I recently had the chance to visit the core Flow Cytometry facility at the University of Alberta’s Faculty of Medicine and Dentistry, and to see a real FACS (Fluorescence Activated Cell Sorting) machine in action. Saturated as we are in technology that would have seemed miraculous even a decade ago, it’s sometimes hard for me to appreciate the sheer ingenuity of modern scientific apparatus. But somehow, stepping out of my familiar stomping grounds of smartphone programming, and seeing what we can now do with things in the real world instead of just ones and zeros, snapped me out of my complacency.
The facility supervisor – Dorothy Kratochwil-Otto, who kindly demonstrated the inner workings of one of the FACS machines as she spoke – explained to me in relative layman’s terms how the FACS technology works. Here’s what I understood: Cells, presumably in suspension, are sucked up into a fast-flowing, very narrow stream of liquid (some sort of buffer solution). This stream is then fed through a vibrating element that breaks the continuous stream into a series of very precisely formed droplets of uniform size and distribution. To the naked eye, these droplets still seem to make up a thin strand, they’re so dense and traveling so fast. The instrument is calibrated so that, on average, one in ten of these droplets contains a single cell from the original sample.
Now the magic happens.The droplets, some containing cells, fall past a series of lasers (anything containing lasers in any capacity other than as presentation pointers is automatically cool). Some of the light from the lasers passes through the droplets, and the resulting pattern of light that falls on the detectors can tell the instrument whether the droplet contains anything in it, and if so, how big it is. Thus, the instrument can instantly tell, fairly confidently, if any particular droplet contains nothing at all, bits of debris, a single cell, or multiple cells glommed together. All but the droplets containing a single cell are discarded.
For the next part to make sense, I first need a little background. Modern molecular biology makes extensive use of fluorescent tags: These are molecules that, when illuminated with a particular frequency of light (called the excitation frequency), emit light at a different, lower frequency (the emission frequency). The excitation and emission frequencies are characteristic to each kind of fluorescent tag, and can be used to distinguish between them. These fluorescent tags can be attached to other molecules in the cell, such as particular proteins, that are of interest to the researcher. Cells containing these proteins have the tags in them, others don’t. It just so happens that the lasers in a FACS machine are tuned to the specific excitation frequencies of most commonly available tags.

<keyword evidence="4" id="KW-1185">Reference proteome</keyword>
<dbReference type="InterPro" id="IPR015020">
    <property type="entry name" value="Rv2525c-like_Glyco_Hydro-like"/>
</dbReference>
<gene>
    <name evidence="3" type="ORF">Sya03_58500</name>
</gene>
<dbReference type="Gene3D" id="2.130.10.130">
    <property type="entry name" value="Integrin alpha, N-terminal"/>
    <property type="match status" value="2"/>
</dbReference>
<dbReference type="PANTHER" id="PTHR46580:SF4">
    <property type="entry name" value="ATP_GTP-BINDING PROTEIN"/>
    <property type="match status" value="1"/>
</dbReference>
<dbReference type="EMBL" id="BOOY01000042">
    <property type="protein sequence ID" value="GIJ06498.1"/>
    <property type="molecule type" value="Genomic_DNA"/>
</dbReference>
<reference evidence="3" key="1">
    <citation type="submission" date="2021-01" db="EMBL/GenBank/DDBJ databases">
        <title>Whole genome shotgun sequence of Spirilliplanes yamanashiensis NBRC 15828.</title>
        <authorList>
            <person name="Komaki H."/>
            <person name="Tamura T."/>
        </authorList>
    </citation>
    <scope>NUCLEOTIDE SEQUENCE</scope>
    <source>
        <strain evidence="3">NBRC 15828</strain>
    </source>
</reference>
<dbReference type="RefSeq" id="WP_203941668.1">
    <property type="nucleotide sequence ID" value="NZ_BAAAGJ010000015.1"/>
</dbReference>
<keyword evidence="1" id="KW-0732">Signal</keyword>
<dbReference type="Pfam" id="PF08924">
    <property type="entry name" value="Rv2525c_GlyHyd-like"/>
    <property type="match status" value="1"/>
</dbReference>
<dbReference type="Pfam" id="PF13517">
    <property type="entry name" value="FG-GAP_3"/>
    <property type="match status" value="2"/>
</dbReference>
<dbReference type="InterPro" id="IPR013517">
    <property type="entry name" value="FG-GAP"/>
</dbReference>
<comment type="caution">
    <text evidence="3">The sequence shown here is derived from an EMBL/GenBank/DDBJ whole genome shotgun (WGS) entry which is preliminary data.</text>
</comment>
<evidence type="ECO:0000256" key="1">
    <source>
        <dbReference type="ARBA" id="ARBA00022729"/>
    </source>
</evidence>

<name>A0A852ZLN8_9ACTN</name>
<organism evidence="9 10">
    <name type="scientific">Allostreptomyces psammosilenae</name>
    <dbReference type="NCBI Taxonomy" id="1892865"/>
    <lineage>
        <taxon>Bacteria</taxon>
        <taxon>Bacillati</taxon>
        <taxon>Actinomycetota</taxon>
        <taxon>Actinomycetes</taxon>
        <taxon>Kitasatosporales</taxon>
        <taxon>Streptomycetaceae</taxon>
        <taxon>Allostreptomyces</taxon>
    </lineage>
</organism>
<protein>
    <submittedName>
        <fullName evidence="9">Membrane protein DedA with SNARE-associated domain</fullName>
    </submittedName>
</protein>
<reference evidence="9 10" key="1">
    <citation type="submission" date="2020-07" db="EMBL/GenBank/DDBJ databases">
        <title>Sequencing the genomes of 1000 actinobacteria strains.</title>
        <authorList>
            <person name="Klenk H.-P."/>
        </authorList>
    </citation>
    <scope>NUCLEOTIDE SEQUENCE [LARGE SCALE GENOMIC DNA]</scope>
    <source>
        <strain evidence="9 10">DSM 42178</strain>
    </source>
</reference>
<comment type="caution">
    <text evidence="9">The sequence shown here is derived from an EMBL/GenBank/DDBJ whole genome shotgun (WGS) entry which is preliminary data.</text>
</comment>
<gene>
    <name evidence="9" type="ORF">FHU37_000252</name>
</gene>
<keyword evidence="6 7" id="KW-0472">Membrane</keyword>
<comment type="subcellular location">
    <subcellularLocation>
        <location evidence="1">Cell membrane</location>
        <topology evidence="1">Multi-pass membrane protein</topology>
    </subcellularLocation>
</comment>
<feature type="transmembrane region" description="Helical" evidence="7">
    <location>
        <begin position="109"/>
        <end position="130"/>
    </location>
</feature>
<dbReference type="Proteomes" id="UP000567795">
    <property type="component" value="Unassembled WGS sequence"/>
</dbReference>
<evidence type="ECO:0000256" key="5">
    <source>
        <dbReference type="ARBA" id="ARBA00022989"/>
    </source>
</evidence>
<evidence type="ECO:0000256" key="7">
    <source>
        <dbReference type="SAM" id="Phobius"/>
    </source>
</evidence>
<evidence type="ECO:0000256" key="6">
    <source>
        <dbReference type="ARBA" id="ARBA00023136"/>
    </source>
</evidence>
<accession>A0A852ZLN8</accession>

In other words, when cells rush past the lasers, they fluoresce at all the emission frequencies of all the tags that are expressed in them. Some of that emitted light is then gathered up and fed to a bunch of detectors, that can instantly tell which tags were present in the cell that just rushed by. So, by this point the machine can successfully distinguish between the different kinds of cells it’s seeing. Some of the flow cytometry machines stop here, but the coolest ones do something about all the individual cell data they obtain, by sorting them: Each droplet, once it clears the lasers, can optionally be electrically charged by the machine, and can then get redirected into one of several openings at the bottom by traveling through an electrical field maintained between two parallel plates. The amount of charge each droplet gets, and thus its eventual destination, is determined by how it fluoresced when illuminated by the lasers (i.e., by what fluorescent tags it may have contained).
Phew, so there you have it: a machine that can, nearly instantaneously, distinguish between individual cells based on the tags that they contain, and that can then sort these cells just as fast based on what it saw. I didn’t ask how many cells a second this machine processed, but I’m guessing quite a lot: The stream of droplets looked to the naked eye like an uninterrupted, impossibly thin thread. And when the sorting mechanism kicked in, it looked like this strand had split into several, even thinner but just as uninterrupted threads, each going towards its own designated container at the bottom of the machine.
The operating concept, as well as seeing the lasers hitting the thin streams of droplets were impressive. I’m a camera geek in my spare time, so I also greatly enjoyed learning about the particulars of the optical system, the beam splitters and detectors that make up much of the bulk of the machine. But what really amazed me and stuck in my mind is how this technology is beginning to mimic the scale of the molecular processes that it is employed to study: Not only can it operate on a microscopic scale, but it does so at lightning speed, repeatedly and predictably. In that way, it’s not unlike molecular processes in the cell: Pathways composed of dozens of different proteins get activated, pass along information and then shut down, often dozens of times a second. This combination of speed and scale is what makes cellular life as we know it possible. And now we’re making machines that are beginning to catch up.